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Indexing Web Pages?

It is possible, and in fact quite easy, to use Recoll to index and search the web pages you visit. First, download and install the Firefox add-on called Recoll WE [5]. Second, enable web indexing from the GUI Index configuration panel, or by setting the processwebqueue variable to 1 in the configuration file. After that, one click on the Recoll WE button in Firefox will save a complete copy of the current page in a folder, where Recoll will later find, copy, and index it. The only limitation of this method is that Recoll stores all the copies in a cache of fixed size. No matter how big you make it, if that cache fills up, Recoll will automatically remove the older files it contains. You must explicitly archive any web page you want to keep indefinitely.

Index Maintenance

The command-line program that manages the actual indexing is called recollindex. You can launch recollindex from the File menu of the GUI, from the command line, or from a cron job. There are two ways, accessible from the Preferences | Indexing schedule panel, to keep an index up to date. One way is to make recollindex run all the time in the background, indexing and re-indexing files as soon as they are created or modified. This approach may slow down your computer, so avoid it unless you really, really need an index that is as up to date as possible.

In most cases, it is much better to only run recollindex at regular intervals, possibly every few days. By default, this program will analyze and index only the files that change after its previous run. You can, however, rebuild the whole index in any moment – from the GUI or by passing the -z option to recollindex. To update a different index, use the -c option to show recollindex the path to the corresponding configuration directory.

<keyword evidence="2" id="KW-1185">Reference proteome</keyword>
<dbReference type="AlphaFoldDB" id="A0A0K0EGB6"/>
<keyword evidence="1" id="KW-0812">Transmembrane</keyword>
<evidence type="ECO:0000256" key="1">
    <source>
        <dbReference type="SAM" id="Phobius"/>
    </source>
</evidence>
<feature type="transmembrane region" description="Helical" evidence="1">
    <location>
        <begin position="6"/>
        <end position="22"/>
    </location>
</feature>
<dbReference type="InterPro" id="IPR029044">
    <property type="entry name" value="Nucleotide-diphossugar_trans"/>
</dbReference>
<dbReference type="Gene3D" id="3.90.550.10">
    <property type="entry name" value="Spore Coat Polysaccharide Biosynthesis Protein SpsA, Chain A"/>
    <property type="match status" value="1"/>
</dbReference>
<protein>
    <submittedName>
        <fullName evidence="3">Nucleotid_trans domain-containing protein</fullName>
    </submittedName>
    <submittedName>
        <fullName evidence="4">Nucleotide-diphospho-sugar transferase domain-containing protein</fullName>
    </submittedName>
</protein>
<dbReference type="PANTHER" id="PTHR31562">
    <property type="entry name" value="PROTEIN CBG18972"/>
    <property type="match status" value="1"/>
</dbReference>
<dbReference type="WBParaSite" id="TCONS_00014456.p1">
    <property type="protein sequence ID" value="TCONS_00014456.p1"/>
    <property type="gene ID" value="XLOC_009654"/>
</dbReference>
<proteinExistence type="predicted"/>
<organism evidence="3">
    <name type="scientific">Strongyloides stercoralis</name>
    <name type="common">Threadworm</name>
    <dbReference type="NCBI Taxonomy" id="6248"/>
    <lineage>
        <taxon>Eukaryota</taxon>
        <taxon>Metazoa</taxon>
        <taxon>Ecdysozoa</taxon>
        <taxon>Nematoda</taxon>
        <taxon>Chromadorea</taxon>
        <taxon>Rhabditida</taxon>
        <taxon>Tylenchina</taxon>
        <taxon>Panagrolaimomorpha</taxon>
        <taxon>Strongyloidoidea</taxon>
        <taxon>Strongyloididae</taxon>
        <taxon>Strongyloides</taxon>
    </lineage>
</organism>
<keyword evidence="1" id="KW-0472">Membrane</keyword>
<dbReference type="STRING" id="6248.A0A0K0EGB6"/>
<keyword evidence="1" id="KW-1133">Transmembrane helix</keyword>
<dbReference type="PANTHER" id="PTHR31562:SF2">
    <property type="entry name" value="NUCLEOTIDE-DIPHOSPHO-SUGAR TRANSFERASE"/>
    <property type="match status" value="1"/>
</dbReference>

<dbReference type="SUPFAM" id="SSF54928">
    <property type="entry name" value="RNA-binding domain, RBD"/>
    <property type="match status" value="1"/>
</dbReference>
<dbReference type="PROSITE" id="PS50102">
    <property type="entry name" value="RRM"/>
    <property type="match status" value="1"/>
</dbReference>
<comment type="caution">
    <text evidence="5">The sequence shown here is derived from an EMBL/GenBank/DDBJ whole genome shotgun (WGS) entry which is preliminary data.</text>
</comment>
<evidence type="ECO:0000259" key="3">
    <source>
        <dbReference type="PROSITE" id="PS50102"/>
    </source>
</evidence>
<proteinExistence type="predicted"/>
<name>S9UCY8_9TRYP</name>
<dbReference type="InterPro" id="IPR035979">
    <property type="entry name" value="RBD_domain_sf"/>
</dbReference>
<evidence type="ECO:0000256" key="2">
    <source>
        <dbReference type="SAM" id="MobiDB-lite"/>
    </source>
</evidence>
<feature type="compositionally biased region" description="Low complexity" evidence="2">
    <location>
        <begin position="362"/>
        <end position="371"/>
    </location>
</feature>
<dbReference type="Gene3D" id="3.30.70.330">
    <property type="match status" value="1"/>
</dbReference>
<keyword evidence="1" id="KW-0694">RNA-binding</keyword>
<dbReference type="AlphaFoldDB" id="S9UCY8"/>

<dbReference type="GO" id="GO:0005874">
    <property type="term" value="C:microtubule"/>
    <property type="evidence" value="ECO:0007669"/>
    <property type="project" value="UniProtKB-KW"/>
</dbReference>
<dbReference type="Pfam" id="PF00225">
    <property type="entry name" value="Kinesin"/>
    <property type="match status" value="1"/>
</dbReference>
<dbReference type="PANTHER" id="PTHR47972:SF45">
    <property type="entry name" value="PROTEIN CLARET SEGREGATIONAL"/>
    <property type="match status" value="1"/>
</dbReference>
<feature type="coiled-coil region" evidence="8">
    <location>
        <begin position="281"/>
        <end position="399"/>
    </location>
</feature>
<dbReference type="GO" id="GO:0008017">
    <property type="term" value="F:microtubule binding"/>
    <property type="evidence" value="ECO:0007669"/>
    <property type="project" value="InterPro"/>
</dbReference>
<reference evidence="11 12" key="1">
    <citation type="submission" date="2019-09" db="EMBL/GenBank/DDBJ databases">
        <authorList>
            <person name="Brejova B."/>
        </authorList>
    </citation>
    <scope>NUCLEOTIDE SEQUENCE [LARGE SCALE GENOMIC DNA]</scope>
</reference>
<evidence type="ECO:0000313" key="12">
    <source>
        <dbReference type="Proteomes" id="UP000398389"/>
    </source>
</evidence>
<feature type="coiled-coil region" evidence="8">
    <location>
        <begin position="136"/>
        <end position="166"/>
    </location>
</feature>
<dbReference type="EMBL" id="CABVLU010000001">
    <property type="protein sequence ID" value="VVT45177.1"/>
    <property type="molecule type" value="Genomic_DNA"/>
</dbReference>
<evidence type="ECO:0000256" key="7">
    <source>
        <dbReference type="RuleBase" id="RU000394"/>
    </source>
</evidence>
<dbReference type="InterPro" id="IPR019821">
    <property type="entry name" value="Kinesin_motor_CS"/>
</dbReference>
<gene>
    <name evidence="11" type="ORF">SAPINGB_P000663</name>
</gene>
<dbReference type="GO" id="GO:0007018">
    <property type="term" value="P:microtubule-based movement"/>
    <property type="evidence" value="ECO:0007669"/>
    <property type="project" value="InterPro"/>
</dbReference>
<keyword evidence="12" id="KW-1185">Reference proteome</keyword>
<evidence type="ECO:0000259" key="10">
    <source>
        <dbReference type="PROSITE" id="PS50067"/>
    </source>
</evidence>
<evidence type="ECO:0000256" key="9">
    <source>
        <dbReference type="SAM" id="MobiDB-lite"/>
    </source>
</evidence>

Basic and Advanced Search

Running basic searches in Recoll could not be any simpler: Enter the search term in the top text box, click the Search button, and browse the results (Figure 2). The Advanced Search panel (reachable from the Tools menu) and the web interface (Figure 3) can filter results in many ways, based on keywords or the type, age, and size of the file. All options are quite easy to understand by trial and error, so I will focus on an even more powerful feature: the language by which Recoll understands and can perform very complex queries. Once you know how to write a query, you can pass it to the recollq command line utility or enter it in the text box of the desktop interface. You'll need to set the search mode to Query language.

Figure 3: The Recoll web interface is almost as easy to use as the desktop one, and it provides the same option to save the results of any search as a spreadsheet.
Figure 2: The Recoll search result window: a clean listing, with buttons to preview or open every file discovered, as well as a show query link to check what Recoll did.

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